Gorman: Savran still loves the show

Kevin Gorman
| Saturday, Oct. 17, 2009

Stan Savran is synonymous with the first-time caller, long-time listener greeting that has become a sports-talk staple:

Love the show.

With Savran sidelined since Oct. 7 after open-heart surgery, listeners came calling with a show of love that has meant the world to the dean of Pittsburgh sportscasters.

Savran was "blown away" when Pirates president Frank Coonelly visited him at UPMC Shadyside Hospital, and even more stunned to hear the voice of Penguins co-owner Mario Lemieux.

"I've talked to him 1,000 times," Savran said, "but when your hospital phone rings and it's him, I almost want to say it makes your heart stop."

Pardon the pun, but Savran has to laugh to keep from crying.

After covering the Steelers-Chargers game Oct. 4 at Heinz Field, he experienced chest pain and numbness in his arm while walking uphill to his car. Recognizing the warning signs, Savran contacted his tennis partner, Dr. Malcolm Weiss, who immediately called his brother-in-law, cardiologist Dr. Alan Bramwitz.

They wanted to admit Savran the next day but he wouldn't hear of it. Not with the "Mike Tomlin Press Conference" at noon Tuesday on FSN. Only after hosting the show did Savran return to the hospital, where he learned he would have surgery the next day.

He needed eight cardiac bypasses.

Don't think Savran fattened up on free food in the press box. He doesn't drink, quit smoking 20 years ago, meticulously minds his diet and plays tennis every weekend. What he couldn't control was the damage done by 45 years with diabetes.

Now, the surgery that saved his life is just killing him.

Although Savran made a call-in appearance on his radio show Monday, he missed Tomlin's news conference and weekly show and play-by-play duties for today's Edinboro-California (Pa.) football game.

"This couldn't be a worse time to be out," said Savran, who is single and has no children. "My work is my life — it is — and I look at the two of them being equal. It's important to me. It's not just an event. I feel an obligation — to the fans, to my employer, to the teams — to do it well and do it well every single time out.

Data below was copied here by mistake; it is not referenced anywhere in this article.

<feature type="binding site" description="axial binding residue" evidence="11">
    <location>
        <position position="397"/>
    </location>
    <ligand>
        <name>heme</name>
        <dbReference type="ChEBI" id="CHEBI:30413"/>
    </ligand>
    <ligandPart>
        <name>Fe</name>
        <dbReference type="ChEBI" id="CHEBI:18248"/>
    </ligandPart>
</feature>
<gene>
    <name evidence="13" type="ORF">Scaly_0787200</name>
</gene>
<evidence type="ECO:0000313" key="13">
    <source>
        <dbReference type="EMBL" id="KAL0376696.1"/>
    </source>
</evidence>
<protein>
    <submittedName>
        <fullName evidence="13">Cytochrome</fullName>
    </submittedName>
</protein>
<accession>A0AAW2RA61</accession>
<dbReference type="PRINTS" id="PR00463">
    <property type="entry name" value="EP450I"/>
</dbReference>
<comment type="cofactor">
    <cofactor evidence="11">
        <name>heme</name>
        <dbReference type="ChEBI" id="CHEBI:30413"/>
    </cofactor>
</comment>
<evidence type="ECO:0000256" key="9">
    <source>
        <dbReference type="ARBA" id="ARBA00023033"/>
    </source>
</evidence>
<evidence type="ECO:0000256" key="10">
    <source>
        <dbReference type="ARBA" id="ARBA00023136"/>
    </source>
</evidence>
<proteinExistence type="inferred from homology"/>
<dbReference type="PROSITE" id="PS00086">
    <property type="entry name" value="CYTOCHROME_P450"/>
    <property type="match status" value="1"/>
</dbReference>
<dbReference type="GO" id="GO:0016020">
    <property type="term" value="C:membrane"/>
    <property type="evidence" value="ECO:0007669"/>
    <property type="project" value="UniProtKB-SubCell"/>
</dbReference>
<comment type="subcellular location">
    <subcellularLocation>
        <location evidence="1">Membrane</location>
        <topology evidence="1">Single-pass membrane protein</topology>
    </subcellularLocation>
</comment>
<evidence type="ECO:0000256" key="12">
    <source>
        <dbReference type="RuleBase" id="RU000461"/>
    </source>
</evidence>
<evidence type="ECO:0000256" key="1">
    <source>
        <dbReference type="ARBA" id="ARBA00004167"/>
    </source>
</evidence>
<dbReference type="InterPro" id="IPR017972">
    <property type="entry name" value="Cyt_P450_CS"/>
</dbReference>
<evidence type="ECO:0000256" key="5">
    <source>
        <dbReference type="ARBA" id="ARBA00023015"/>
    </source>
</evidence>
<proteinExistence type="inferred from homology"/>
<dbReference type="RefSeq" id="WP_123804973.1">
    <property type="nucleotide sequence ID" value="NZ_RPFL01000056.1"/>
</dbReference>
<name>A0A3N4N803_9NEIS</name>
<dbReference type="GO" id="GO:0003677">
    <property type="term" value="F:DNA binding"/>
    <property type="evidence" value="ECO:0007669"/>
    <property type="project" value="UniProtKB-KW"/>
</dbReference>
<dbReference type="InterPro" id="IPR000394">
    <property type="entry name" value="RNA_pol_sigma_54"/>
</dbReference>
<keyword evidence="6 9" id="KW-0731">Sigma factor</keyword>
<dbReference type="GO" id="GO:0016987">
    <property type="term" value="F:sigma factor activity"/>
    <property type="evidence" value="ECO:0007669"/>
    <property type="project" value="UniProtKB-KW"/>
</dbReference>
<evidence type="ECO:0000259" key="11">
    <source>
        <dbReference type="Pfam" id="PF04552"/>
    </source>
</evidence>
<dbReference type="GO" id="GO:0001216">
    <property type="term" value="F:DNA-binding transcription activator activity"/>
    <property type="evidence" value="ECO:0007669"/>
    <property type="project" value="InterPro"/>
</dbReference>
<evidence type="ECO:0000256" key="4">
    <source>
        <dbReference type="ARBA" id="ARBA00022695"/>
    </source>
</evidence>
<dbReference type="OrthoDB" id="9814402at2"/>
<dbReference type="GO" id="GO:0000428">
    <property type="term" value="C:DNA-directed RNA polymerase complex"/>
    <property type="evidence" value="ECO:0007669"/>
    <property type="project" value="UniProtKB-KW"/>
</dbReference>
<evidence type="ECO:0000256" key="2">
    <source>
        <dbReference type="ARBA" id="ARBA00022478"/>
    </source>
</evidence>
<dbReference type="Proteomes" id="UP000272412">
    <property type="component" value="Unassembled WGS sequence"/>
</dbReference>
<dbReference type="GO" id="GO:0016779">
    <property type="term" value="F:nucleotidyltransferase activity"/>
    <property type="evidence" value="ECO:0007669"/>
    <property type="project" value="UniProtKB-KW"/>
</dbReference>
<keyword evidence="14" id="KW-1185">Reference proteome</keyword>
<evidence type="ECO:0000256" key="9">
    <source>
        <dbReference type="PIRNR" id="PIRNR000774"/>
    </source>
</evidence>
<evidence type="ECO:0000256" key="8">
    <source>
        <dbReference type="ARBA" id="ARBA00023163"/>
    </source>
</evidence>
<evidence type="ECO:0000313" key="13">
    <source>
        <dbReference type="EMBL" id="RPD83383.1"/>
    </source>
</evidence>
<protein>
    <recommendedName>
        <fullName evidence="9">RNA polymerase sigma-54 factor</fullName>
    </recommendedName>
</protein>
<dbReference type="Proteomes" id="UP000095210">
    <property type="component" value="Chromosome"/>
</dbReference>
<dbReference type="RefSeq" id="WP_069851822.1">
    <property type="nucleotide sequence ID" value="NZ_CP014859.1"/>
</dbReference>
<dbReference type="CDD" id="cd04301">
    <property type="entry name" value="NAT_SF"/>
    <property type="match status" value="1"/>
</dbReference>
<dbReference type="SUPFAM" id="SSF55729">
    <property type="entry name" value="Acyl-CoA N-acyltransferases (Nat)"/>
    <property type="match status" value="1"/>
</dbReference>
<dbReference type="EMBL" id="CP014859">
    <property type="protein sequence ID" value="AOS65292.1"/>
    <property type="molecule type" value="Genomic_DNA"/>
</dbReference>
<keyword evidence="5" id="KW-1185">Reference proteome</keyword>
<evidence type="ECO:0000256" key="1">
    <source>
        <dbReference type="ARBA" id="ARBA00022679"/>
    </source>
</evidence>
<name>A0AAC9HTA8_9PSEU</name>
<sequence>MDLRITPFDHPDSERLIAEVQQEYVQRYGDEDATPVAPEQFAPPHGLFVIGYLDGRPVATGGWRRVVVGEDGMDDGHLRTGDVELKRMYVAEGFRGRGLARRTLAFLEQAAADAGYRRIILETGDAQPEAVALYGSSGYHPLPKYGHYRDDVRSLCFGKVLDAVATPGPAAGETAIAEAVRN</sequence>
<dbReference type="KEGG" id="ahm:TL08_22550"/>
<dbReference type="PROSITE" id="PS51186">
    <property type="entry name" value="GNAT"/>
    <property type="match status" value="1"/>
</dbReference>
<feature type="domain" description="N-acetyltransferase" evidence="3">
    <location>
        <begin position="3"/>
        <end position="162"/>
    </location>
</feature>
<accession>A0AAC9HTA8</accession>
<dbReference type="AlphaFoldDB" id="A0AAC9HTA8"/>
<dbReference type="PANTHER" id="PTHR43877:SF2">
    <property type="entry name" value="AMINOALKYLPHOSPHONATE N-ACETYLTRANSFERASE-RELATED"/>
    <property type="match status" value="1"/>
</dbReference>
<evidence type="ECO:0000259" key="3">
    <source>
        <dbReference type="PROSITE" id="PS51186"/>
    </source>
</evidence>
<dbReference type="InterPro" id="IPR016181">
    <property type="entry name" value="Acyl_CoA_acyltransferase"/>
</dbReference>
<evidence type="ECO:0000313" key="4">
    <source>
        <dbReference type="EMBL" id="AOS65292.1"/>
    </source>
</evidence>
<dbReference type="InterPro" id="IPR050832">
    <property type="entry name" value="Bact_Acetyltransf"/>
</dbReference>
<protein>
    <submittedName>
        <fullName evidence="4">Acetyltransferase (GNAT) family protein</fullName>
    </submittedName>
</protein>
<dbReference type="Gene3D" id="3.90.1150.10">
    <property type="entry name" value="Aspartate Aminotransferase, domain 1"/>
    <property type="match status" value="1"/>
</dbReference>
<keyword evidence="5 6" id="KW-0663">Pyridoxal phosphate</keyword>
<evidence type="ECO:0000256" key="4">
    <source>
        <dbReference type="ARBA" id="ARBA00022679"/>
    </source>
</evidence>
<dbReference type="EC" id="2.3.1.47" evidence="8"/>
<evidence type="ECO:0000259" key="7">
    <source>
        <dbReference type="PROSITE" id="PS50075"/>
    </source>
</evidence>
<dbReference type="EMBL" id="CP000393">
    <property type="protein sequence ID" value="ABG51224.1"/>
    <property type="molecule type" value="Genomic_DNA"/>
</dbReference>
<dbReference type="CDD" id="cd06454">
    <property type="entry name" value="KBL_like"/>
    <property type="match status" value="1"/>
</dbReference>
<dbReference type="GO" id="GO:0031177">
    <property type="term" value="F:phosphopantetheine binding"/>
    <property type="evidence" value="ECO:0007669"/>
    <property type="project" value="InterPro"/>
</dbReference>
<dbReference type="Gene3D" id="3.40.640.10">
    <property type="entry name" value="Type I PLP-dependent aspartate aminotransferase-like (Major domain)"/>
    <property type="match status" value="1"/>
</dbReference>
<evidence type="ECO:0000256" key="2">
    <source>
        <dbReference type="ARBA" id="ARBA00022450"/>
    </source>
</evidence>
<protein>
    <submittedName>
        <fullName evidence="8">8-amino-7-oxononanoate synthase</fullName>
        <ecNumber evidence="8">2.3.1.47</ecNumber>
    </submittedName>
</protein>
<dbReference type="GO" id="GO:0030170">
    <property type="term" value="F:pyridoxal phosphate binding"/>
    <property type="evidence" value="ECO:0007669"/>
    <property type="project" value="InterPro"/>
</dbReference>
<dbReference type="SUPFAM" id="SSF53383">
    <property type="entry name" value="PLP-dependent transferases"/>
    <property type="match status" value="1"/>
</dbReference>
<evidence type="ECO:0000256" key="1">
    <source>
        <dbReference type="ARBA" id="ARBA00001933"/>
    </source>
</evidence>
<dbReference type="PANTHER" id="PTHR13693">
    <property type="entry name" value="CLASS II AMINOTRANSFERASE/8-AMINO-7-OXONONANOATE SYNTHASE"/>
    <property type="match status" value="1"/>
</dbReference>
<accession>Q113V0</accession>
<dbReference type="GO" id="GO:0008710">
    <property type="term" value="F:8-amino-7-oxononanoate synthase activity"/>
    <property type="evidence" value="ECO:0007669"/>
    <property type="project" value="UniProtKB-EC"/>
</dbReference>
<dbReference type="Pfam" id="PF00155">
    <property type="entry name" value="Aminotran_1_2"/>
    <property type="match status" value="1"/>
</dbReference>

"It's who I am. It's what defines me."

What you see is what you get with Savran. He has touched the lives of Pittsburghers through a mutual love of sports and has served as an all-knowing authority here for more than 30 years.

So if you feel like you know Stan, you do.

Savran has a special connection with his listeners, who have sent more than 300 get-well e-mails. His gap-tooth smile gives an endearing everyman appearance. His casual-conversation style has helped build a rapport with the audience — even when chastising someone.

"Stan's blatantly honest, almost to a fault," said Guy Junker, Savran's long-time co-host on FSN's "SportsBeat" and the "Stan & Guy Show" on 1250 ESPN Radio. "He's made as many enemies as he has friends. That doesn't always make him popular, but people respect him."

The cancellation of "SportsBeat" after 17 years ended the longest-running show in Pittsburgh TV history. Watching the two-hour special finale on July 13, we saw a devastated man openly mourning the loss of the thing he loved most in life.

"When 'SportsBeat' came to an end, that was really difficult for him," FSN producer Roger Lenhart said. "He lived and died for that show."

Savran looks at this surgery no differently than the loss of "SportsBeat." Both were life-altering experiences that took a piece of his heart, but they couldn't touch the spot for sports in his soul.

Like his listeners, Stan loves the show.

More than you could know.

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